We are trying to move from a monolithic architecture to a microservice architecture. We thought of what would be the best way to segregate our services and started doing so one by one. Now we have a question as to how we should make dependent calls. Let me explain in detail.

Lets say we have different microservices. One of them has details about a product. Other microservices revolve around the product, so they will be a service for transactions, orders, offers etc. All microservices communicate using gRPC.

All these services will be referencing the items microservice that has details of the items (referencing will be done via IDs). So each of the other services will only be having the ID of the Item.

Now the issue (or maybe not) is that when ever we want to see a list of transactions done by a user, we also need details of the items. Similarly list of orders places, again we need details of the items. (not all the details but some of them).

There are two options that we can think of for dealing with the issue.

  • One is to make two subsequent calls, once to the transaction or order microservice and than to the item microservice to get the partial details needed. Here we have our own gateway which is extremely efficient in terms of performance and network.

  • The other is to copy the partial data using pub/sub that is required by the transaction and order microservice in the service itself. So basically something like a new table in the order microservice and taking a join in the service to serve data. thus killing the need to make dependent calls.

So first of all is the segregation of the services proper?

second which of the 2 methods are a better design

Note: we have around 10 services that would be dependent on the items database. Also on a page there are usually calls to 5-6 microservices. The good thing is that we have our own gateway which makes all calls in parallel. So there will be max 2 sequential calls if we use the first method.

  • 1
    .... if your items can be updated, and you only store the ids, you must be able to retrieve the history of the item, or weird stuff results. Among other things, you will almost never be able to pull price from such a service - you have to store exactly what you charged your customer at that point in time, and this might include manually adjusted offers (ie, "I'mma give just you a special deal"). Which is why transactions are probably usually a full, completely duplicated, record - so you can guarantee an accurate representation of the exact order made, not hope nothing was updated... Commented Feb 16, 2019 at 0:20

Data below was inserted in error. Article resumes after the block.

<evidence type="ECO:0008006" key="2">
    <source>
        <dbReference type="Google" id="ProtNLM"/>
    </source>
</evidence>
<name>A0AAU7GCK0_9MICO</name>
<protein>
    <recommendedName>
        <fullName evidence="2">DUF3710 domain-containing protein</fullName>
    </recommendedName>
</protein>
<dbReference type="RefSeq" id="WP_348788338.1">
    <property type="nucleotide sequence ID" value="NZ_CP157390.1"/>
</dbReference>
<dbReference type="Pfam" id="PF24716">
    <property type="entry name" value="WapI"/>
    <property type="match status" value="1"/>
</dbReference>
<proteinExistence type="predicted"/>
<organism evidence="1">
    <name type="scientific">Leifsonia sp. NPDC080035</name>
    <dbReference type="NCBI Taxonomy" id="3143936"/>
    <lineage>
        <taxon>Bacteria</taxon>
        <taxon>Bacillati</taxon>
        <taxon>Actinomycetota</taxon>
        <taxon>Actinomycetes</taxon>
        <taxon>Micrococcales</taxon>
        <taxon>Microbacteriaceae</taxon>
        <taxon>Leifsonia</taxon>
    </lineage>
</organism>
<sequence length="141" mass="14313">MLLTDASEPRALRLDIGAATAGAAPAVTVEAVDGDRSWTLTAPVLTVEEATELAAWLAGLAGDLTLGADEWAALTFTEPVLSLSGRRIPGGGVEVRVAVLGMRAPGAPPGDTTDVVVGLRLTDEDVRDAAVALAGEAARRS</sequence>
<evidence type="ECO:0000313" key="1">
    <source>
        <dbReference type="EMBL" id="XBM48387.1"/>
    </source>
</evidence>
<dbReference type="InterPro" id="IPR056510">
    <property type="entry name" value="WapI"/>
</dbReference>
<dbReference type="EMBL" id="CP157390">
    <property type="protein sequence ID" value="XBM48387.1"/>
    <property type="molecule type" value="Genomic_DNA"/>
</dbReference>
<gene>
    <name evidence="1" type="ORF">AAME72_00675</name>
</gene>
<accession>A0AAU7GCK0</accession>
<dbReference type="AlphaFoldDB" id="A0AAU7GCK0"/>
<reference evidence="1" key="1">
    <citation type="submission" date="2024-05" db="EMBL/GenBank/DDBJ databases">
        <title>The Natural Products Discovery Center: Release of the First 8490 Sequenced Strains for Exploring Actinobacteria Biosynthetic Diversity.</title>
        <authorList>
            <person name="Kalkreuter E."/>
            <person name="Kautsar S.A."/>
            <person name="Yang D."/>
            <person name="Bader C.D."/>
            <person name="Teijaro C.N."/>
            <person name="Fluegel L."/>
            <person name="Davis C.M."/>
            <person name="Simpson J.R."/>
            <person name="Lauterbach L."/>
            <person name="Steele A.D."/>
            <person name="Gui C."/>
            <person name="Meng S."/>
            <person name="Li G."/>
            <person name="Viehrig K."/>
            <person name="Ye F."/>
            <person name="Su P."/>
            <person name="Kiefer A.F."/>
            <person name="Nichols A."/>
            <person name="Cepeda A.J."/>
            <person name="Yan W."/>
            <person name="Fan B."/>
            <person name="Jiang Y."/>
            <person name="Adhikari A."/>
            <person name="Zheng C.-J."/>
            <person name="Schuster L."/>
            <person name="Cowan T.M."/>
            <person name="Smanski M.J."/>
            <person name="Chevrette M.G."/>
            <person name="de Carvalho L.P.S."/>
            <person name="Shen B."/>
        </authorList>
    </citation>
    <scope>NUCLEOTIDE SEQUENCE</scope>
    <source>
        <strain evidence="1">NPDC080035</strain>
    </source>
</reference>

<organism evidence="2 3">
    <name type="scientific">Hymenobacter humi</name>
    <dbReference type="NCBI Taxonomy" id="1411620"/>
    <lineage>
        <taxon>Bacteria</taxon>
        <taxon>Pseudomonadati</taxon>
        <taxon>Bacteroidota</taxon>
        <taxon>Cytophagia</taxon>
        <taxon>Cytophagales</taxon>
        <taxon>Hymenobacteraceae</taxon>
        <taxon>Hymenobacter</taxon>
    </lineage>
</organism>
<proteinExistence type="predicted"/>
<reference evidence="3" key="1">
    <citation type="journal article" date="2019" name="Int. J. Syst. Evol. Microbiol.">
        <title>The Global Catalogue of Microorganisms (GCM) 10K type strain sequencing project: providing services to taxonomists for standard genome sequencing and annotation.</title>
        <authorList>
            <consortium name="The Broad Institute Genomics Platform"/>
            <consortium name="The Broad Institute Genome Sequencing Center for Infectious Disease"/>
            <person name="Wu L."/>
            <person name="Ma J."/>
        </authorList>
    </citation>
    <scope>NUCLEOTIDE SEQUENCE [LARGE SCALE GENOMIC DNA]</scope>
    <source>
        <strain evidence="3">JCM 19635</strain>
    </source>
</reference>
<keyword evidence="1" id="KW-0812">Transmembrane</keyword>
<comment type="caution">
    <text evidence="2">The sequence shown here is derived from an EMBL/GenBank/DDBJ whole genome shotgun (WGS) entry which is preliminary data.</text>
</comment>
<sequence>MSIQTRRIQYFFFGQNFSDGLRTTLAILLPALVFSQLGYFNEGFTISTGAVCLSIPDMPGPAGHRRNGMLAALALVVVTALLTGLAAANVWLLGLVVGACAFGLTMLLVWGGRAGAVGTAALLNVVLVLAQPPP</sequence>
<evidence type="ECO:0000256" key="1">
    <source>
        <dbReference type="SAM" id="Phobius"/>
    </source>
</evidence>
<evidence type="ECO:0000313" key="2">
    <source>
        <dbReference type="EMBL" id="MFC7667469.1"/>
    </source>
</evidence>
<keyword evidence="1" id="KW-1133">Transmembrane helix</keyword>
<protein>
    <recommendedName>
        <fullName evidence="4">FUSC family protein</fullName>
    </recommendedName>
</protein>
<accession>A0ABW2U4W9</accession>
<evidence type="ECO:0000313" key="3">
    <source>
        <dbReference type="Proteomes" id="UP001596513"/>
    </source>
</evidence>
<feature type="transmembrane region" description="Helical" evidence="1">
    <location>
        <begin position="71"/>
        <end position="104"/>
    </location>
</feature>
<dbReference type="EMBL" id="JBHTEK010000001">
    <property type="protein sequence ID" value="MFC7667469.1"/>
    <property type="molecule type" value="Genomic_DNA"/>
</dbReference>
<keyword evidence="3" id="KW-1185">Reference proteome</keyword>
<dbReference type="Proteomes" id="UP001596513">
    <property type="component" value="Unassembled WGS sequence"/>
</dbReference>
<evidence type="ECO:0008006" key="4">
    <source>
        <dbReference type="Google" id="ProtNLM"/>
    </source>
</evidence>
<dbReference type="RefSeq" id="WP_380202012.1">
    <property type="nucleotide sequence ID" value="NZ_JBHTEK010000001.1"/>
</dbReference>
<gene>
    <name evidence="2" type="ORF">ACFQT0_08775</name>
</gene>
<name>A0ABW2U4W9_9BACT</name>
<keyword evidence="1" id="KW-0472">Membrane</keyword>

• Yes I agree with you about the price, and for that i will have to store the price in the transaction service. Maybe I gave a wrong example. Lets assume that there is an other service where i have ids (foreign keys from other service), and I always want the updated data there. Which method would be better in that case
    – pratikvasa
    Commented Feb 18, 2019 at 6:51

1 Answer 1


Microservices must own the data they are working on.

Your first approach basically suggests a database-microservice. This is not a good idea, and performance is not the only reason why. You are creating a gigantic dependency magnet, and a single point of failure for the entire application.

In many cases, you actually want to store the relevant historic information for business reasons. But let's consider the case where you really do want to work on the latest data. A good example for this might be a Search service.

It is quite likely that the data-storage requirements of your search service are quite different from those of the product catalog - or your other services for that matter. You probably don't need history data, you might not need all data, you may want to store word frequencies, relate it to mentions on your blog or referrals, and so on.

By giving the Search service ownership of the data, you allow the team to choose the optimal approach and technology based on the specific needs of this particular service.

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